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Alcaraz v. KMF Oakland LLC

United States District Court, N.D. California

December 5, 2019

BERNARDO ALCARAZ, Plaintiff,
v.
KMF OAKLAND LLC, et al., Defendants.

          ORDER DENYING IN PART AND GRANTING IN PART MOTION TO DISMISS RE: DKT. NO. 51

          SUSAN ILLSTON, UNITED STATES DISTRICT JUDGE

         Before the Court is a motion by defendant Altezza Condo LLC (“Altezza”) to dismiss the second amended complaint in its entirety (“Motion to Dismiss”). This motion is scheduled for hearing on December 6, 2019. Pursuant to Civil Local Rule 7-1(b), the Court finds this matter appropriate for resolution without oral argument and hereby VACATES the hearing.

         Having considered the papers submitted and for good cause shown, the Court DENIES defendant's motion to dismiss in part and GRANTS defendant's motion to dismiss in part. Additionally, the Court GRANTS defendant's request for judicial notice in its entirety.

         BACKGROUND

         As set forth in this Court's Order Granting Plaintiff's Application for a Temporary Restraining Order, this lawsuit arises from Mr. Alcaraz's assertion that, on account of his race, color, and/or national origin, defendants have refused to sell him the residence that he occupies. Dkt. No. 38 (“TRO”). Mr. Alcaraz alleges that defendant KMF Oakland LLC (“KMF”) owned the 33-unit residential complex in Oakland where he and his family have resided since August 2010. Dkt. No. 23 (“SAC”) ¶¶ 28, 34-35. He states that in mid-2015 tensions arose between himself and a new property manager on account of Mr. Alcaraz's Mexican citizenship and that his rent checks began to be refused. SAC ¶¶ 38-48. In March 2016, KMF initiated unlawful detainer proceedings against Mr. Alcaraz in state court (“UD Action”). Id. ¶ 49; see also Dkt. No. 50 (“RJN”) Exhibit 1 (UD Complaint, Case No. RG16807351). While those proceedings were pending, in June 2016, KMF sold the building where Mr. Alcaraz resides to defendant Altezza.[1] SAC ¶ 50. Plaintiff states that he made his July 2016 rent payment to the company designated by Altezza. Id. ¶¶ 53-55. Plaintiff alleges that he also inquired with personnel at this same company and was assured no trial would take place in the UD Action. Id. ¶¶ 57-59.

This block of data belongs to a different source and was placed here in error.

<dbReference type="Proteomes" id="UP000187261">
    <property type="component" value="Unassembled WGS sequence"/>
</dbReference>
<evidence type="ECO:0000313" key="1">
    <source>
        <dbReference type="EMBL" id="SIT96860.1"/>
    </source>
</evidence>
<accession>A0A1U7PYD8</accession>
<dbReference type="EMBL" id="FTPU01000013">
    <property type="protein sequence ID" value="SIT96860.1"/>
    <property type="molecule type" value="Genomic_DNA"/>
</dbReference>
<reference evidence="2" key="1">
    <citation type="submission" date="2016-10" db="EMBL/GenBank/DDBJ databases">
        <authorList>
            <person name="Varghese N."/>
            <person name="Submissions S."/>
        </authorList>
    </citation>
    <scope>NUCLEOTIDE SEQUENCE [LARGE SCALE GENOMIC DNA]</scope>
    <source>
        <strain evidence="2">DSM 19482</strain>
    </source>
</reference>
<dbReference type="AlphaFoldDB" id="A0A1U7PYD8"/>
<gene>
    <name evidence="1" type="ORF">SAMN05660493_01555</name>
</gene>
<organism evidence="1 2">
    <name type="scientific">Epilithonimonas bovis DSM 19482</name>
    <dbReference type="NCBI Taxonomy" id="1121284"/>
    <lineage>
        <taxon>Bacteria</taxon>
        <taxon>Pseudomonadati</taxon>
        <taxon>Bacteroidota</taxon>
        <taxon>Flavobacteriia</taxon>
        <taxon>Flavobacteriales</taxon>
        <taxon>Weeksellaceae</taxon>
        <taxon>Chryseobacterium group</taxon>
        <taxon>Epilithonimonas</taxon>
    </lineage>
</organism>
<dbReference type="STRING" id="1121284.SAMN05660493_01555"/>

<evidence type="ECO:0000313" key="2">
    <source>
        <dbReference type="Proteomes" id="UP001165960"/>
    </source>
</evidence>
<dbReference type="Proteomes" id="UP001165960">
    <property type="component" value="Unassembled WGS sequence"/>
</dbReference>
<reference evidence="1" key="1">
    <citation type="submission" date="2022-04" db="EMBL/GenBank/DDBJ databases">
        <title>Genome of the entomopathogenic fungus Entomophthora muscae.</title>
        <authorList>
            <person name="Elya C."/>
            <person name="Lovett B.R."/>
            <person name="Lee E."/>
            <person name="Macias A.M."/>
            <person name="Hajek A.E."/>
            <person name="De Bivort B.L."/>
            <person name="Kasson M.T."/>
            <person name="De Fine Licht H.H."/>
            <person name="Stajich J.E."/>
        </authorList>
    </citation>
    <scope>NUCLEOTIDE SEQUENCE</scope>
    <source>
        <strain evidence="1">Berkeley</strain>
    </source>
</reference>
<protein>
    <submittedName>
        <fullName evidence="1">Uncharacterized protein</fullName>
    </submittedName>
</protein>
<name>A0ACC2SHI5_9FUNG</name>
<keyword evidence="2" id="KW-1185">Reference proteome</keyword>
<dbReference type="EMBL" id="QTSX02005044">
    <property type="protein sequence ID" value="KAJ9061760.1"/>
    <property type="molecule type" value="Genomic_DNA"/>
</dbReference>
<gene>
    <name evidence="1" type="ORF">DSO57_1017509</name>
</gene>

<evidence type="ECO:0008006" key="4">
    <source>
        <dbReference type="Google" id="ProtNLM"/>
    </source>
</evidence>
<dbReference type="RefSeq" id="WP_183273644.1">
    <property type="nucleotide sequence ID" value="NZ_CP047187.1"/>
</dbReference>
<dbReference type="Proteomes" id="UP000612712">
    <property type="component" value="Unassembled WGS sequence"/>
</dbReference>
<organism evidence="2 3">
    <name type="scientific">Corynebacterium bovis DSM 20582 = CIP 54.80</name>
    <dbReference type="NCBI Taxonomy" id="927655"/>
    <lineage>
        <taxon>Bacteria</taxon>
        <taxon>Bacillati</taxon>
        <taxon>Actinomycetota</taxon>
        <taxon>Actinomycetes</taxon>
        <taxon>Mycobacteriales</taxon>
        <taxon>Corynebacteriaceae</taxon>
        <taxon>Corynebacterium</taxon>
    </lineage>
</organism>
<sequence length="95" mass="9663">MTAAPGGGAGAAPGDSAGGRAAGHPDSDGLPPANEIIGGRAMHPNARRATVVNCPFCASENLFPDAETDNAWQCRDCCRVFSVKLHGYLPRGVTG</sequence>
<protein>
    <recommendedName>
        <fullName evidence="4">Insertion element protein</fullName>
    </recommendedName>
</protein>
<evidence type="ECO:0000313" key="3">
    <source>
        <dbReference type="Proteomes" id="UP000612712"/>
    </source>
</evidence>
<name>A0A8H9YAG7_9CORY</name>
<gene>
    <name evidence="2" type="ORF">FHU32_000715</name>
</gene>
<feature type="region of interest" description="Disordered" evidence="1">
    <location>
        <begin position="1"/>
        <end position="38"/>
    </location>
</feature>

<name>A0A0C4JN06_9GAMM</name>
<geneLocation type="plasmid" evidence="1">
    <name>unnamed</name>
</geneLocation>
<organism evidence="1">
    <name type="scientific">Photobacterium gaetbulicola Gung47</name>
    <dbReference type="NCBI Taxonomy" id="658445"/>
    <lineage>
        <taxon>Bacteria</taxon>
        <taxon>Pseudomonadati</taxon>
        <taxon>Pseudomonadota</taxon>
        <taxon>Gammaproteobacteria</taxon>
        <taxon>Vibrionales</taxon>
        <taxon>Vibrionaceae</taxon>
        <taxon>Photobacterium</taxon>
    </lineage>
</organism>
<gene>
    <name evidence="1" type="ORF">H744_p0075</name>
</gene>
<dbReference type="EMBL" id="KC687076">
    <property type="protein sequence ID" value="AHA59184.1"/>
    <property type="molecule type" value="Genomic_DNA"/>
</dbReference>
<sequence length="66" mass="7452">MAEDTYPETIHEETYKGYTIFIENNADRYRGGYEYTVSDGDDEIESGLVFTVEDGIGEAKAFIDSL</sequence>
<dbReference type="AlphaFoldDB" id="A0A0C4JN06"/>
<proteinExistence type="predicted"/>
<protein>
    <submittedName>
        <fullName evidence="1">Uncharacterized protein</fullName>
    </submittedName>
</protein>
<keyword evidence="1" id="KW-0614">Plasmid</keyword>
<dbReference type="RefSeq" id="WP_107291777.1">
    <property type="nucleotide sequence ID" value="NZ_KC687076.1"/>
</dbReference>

Mr. Alcaraz states that, based on this representation, he traveled internationally on business. Id. ¶ 60. Mr. Alcaraz alleges that KMF proceeded with the UD Action knowing he would not be present at trial. Id. ¶ 61. On August 1, 2016, in the unlawful detainer action, KMF secured a judgment of possession of the unit where Mr. Alcaraz resides. SAC ¶ 62; RJN Ex. 3 (UD Action Judgment). The judgment was affirmed on appeal. RJN Ex. 4 (UD Action Ruling on Appeal).

         Mr. Alcaraz alleges that in late 2016, the units in the building where he resides began to be sold as condominiums but that “not one unit of the 33 units was sold to a buyer of Hispanic and/or Mexican origin.” SAC ¶ 70. Mr. Alcaraz further states that in August and September 2016 he communicated with a firm representing Altezza and they offered Mr. Alcaraz the opportunity to buy his unit at the sales price of $630, 000 and that Mr. Alcaraz accepted. Id. ¶¶ 76-78. The sale did not take place, and in January, 2018 Mr. Alcaraz sued Altezza in state court for breach of contract and promissory estoppel (“Contract Action”). Id. ¶ 83; see also RJN Ex. 2 (Contract Action Complaint, Case No. RG18890767). In the Contract Action, Mr. Alcaraz did not allege that defendants refused to complete the sale on account of his race, color, and/or national origin. Id.; see also Dkt. No. 51-1 at 10[2] (“Motion to Dismiss”).